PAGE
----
Castleman disease is a rare disorder that involves an overgrowth (proliferation) of cells in your body's disease-fighting network (lymphatic system). Also known as giant lymph node hyperplasia and angiofollicular lymph node hyperplasia, Castleman disease can occur in a localized (unicentric) or widespread (multicentric) form.
Fever. Night sweats. Fatigue and weakness. Loss of appetite. Unintended weight loss. Enlarged lymph nodes, usually around the neck, collarbone, underarm and groin areas. Enlarged liver or spleen.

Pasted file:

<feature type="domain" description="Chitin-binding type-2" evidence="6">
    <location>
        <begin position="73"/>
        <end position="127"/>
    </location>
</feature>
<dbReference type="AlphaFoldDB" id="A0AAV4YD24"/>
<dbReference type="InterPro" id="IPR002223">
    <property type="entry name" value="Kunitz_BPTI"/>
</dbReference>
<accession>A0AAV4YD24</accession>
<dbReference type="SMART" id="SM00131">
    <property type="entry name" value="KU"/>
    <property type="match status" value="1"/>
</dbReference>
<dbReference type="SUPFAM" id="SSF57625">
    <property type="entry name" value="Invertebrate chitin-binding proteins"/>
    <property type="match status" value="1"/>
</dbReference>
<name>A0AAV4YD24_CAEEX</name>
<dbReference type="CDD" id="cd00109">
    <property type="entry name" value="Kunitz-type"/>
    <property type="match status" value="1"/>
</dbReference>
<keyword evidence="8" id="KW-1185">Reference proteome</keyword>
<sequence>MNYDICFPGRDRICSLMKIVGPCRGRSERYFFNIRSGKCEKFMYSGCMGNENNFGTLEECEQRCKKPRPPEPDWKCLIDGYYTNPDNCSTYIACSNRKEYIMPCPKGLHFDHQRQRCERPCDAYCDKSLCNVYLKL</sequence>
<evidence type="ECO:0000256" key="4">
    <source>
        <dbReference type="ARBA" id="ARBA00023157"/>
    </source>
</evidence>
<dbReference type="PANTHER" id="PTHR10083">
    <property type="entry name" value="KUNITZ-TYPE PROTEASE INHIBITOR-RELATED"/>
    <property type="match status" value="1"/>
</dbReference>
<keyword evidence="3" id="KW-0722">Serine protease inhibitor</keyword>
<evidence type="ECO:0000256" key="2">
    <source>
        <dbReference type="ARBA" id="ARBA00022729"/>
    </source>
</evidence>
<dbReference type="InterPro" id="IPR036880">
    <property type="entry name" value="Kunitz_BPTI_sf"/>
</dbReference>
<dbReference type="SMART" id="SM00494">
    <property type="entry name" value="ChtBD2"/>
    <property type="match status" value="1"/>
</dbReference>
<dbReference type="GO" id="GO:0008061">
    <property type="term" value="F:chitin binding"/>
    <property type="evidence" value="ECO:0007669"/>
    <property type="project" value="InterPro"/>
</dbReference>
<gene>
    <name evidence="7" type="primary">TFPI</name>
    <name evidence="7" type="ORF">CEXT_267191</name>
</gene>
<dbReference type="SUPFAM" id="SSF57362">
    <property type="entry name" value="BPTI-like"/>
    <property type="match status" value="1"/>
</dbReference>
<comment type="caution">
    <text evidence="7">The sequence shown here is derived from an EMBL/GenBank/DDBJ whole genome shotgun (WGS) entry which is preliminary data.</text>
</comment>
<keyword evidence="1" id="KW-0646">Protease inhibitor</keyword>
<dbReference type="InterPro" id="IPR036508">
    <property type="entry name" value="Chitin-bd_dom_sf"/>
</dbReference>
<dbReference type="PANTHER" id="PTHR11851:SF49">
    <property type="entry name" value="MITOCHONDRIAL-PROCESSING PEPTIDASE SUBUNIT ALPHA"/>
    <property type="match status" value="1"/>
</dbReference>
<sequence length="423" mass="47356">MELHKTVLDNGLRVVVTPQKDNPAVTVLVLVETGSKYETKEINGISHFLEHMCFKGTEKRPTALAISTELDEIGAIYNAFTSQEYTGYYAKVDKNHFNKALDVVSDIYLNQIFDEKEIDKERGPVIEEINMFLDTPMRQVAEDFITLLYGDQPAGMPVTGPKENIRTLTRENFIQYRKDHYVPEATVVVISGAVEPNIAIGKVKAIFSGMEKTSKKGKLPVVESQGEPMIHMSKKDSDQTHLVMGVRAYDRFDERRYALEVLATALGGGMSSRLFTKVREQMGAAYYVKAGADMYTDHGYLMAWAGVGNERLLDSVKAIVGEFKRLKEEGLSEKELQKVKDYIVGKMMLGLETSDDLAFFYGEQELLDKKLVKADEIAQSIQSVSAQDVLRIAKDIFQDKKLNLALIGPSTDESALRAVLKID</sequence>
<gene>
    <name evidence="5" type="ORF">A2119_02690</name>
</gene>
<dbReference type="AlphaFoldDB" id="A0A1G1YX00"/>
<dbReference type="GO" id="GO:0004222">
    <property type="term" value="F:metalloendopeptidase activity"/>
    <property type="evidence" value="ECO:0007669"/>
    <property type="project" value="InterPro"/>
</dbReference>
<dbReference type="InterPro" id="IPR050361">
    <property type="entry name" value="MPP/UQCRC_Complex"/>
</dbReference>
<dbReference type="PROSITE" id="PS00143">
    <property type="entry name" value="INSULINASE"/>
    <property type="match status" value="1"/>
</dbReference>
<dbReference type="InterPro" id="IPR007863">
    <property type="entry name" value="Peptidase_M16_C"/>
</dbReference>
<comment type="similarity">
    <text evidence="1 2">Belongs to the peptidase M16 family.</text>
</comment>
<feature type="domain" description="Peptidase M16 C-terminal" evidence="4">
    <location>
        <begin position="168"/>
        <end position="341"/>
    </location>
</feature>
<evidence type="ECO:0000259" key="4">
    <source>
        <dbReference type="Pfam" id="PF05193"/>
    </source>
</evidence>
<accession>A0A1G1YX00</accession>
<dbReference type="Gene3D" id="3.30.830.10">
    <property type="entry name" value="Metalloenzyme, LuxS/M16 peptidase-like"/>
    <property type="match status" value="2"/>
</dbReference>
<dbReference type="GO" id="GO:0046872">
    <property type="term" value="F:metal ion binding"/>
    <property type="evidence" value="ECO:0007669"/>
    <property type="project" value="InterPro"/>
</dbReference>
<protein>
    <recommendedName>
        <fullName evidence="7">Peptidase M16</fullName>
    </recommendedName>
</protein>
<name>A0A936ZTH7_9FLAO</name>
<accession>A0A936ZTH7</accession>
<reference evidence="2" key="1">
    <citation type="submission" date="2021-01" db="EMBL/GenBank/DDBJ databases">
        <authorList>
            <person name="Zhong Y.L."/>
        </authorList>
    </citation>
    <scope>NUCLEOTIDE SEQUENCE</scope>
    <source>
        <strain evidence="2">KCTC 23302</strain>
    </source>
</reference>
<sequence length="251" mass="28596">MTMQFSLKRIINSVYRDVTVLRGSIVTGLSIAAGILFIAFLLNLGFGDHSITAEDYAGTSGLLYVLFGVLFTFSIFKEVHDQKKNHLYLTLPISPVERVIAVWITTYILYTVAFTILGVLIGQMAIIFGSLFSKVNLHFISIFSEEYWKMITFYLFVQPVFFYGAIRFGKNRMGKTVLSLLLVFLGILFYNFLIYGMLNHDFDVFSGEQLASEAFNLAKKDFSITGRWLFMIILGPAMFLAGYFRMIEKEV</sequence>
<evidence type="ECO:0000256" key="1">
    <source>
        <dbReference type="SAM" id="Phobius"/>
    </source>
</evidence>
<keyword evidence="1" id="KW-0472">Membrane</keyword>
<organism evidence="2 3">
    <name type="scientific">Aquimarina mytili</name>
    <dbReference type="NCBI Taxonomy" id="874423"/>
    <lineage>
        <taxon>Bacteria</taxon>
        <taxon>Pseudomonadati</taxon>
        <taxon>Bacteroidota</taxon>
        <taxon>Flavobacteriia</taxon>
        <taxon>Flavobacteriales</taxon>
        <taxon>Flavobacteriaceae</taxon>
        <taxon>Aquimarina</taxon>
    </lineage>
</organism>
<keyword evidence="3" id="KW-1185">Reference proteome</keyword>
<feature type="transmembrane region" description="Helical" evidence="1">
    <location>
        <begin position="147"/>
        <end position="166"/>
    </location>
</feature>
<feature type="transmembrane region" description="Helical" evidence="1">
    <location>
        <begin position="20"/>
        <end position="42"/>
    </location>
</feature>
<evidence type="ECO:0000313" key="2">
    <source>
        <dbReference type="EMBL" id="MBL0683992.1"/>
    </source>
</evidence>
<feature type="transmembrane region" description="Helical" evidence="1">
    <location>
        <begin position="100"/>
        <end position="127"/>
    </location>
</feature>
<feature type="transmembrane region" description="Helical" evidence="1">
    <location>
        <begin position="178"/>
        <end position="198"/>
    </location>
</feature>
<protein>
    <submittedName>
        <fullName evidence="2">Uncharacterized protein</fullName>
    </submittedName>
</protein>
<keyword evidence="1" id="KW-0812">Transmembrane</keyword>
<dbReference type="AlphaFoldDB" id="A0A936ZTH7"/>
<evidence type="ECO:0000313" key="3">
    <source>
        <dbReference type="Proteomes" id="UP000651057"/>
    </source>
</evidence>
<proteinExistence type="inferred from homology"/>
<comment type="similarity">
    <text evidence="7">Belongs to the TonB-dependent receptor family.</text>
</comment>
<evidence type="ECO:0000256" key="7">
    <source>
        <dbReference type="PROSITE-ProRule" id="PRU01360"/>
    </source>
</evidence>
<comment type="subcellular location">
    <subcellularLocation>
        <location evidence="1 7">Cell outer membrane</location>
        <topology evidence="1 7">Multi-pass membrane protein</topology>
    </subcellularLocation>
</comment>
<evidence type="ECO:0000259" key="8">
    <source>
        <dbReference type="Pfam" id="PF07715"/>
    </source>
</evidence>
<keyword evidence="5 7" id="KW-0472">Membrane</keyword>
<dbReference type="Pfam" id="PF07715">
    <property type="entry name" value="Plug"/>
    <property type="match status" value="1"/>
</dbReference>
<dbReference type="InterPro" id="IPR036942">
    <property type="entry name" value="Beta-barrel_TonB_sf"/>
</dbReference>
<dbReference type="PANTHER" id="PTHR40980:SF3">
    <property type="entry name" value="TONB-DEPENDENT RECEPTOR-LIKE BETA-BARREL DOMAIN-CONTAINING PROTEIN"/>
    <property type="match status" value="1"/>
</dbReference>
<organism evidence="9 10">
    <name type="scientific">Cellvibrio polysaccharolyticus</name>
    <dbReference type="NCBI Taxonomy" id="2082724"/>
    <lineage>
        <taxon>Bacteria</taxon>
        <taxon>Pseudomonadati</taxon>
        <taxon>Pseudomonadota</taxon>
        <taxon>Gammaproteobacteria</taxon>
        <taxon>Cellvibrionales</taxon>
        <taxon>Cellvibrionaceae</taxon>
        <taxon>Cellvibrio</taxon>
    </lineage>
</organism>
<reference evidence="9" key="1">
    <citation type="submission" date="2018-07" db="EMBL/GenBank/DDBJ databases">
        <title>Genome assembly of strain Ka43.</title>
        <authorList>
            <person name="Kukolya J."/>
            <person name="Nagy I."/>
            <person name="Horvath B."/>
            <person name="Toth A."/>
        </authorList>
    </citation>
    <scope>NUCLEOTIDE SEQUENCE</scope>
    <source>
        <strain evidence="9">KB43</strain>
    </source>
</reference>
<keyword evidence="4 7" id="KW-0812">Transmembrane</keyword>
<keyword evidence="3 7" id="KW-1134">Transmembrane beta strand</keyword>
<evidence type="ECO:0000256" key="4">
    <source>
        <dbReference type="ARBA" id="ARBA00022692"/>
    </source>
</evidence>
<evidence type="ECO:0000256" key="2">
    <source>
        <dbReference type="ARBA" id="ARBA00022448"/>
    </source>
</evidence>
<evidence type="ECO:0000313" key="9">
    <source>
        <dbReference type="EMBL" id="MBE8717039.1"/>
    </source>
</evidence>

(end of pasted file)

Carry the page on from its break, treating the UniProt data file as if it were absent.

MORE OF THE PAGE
The 3-year disease-free survival (DFS) rate for patients with unicentric hyaline vascular disease (49.5% of cases, class I) was 92.5%, versus 45.7% for those with multicentric plasma cell disease (20.2% of cases, class III) and 78.0% for those with any other combination (22.6% of cases, class II) (p < .0001). HIV+ patients (class IV) exclusively presented with multicentric plasma cell disease and had a 3-year DFS rate of only 27.8%. Kaposi's sarcoma and lymphoma were observed in 59.3% and 9.4% of HIV+ patients and in 2.6% and 3.6% of HIV− patients (p < .0001).